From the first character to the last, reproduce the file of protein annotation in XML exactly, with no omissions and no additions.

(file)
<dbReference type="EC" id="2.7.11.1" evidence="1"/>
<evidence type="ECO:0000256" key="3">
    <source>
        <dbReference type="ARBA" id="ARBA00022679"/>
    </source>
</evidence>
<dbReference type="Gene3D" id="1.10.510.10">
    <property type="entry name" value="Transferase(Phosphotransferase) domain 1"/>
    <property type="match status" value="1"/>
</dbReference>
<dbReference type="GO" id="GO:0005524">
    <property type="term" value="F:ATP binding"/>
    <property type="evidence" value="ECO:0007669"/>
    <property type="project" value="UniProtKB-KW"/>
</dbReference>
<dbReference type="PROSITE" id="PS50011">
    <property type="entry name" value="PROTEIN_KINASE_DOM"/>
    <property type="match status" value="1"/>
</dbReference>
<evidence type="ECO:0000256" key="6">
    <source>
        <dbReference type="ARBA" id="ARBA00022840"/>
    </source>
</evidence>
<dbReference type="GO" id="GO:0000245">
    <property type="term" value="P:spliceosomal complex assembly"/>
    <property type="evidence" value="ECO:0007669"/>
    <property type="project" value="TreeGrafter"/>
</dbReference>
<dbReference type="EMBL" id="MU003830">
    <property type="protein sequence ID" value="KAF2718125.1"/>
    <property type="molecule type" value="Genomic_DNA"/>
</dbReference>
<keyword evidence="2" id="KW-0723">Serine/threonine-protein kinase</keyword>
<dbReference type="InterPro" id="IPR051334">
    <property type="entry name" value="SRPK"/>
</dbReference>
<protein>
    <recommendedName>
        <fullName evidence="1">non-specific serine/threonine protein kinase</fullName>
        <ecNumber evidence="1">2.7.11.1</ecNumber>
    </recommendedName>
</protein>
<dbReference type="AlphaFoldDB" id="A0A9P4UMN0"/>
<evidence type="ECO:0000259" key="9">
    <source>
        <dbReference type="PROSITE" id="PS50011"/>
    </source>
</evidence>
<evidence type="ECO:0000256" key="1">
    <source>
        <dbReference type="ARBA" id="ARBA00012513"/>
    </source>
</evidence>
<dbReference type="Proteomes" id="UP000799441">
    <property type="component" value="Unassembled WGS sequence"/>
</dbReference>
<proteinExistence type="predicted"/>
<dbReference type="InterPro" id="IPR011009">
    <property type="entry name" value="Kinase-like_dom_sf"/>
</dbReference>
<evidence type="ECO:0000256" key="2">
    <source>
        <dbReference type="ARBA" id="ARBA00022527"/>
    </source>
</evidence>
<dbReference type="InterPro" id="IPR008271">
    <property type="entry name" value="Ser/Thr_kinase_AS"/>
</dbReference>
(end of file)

<dbReference type="EC" id="2.7.11.1" evidence="1"/>
<evidence type="ECO:0000256" key="3">
    <source>
        <dbReference type="ARBA" id="ARBA00022679"/>
    </source>
</evidence>
<dbReference type="Gene3D" id="1.10.510.10">
    <property type="entry name" value="Transferase(Phosphotransferase) domain 1"/>
    <property type="match status" value="1"/>
</dbReference>
<dbReference type="GO" id="GO:0005524">
    <property type="term" value="F:ATP binding"/>
    <property type="evidence" value="ECO:0007669"/>
    <property type="project" value="UniProtKB-KW"/>
</dbReference>
<dbReference type="PROSITE" id="PS50011">
    <property type="entry name" value="PROTEIN_KINASE_DOM"/>
    <property type="match status" value="1"/>
</dbReference>
<evidence type="ECO:0000256" key="6">
    <source>
        <dbReference type="ARBA" id="ARBA00022840"/>
    </source>
</evidence>
<dbReference type="GO" id="GO:0000245">
    <property type="term" value="P:spliceosomal complex assembly"/>
    <property type="evidence" value="ECO:0007669"/>
    <property type="project" value="TreeGrafter"/>
</dbReference>
<dbReference type="EMBL" id="MU003830">
    <property type="protein sequence ID" value="KAF2718125.1"/>
    <property type="molecule type" value="Genomic_DNA"/>
</dbReference>
<keyword evidence="2" id="KW-0723">Serine/threonine-protein kinase</keyword>
<dbReference type="InterPro" id="IPR051334">
    <property type="entry name" value="SRPK"/>
</dbReference>
<protein>
    <recommendedName>
        <fullName evidence="1">non-specific serine/threonine protein kinase</fullName>
        <ecNumber evidence="1">2.7.11.1</ecNumber>
    </recommendedName>
</protein>
<dbReference type="AlphaFoldDB" id="A0A9P4UMN0"/>
<evidence type="ECO:0000259" key="9">
    <source>
        <dbReference type="PROSITE" id="PS50011"/>
    </source>
</evidence>
<evidence type="ECO:0000256" key="1">
    <source>
        <dbReference type="ARBA" id="ARBA00012513"/>
    </source>
</evidence>
<dbReference type="Proteomes" id="UP000799441">
    <property type="component" value="Unassembled WGS sequence"/>
</dbReference>
<proteinExistence type="predicted"/>
<dbReference type="InterPro" id="IPR011009">
    <property type="entry name" value="Kinase-like_dom_sf"/>
</dbReference>
<evidence type="ECO:0000256" key="2">
    <source>
        <dbReference type="ARBA" id="ARBA00022527"/>
    </source>
</evidence>
<dbReference type="InterPro" id="IPR008271">
    <property type="entry name" value="Ser/Thr_kinase_AS"/>
</dbReference>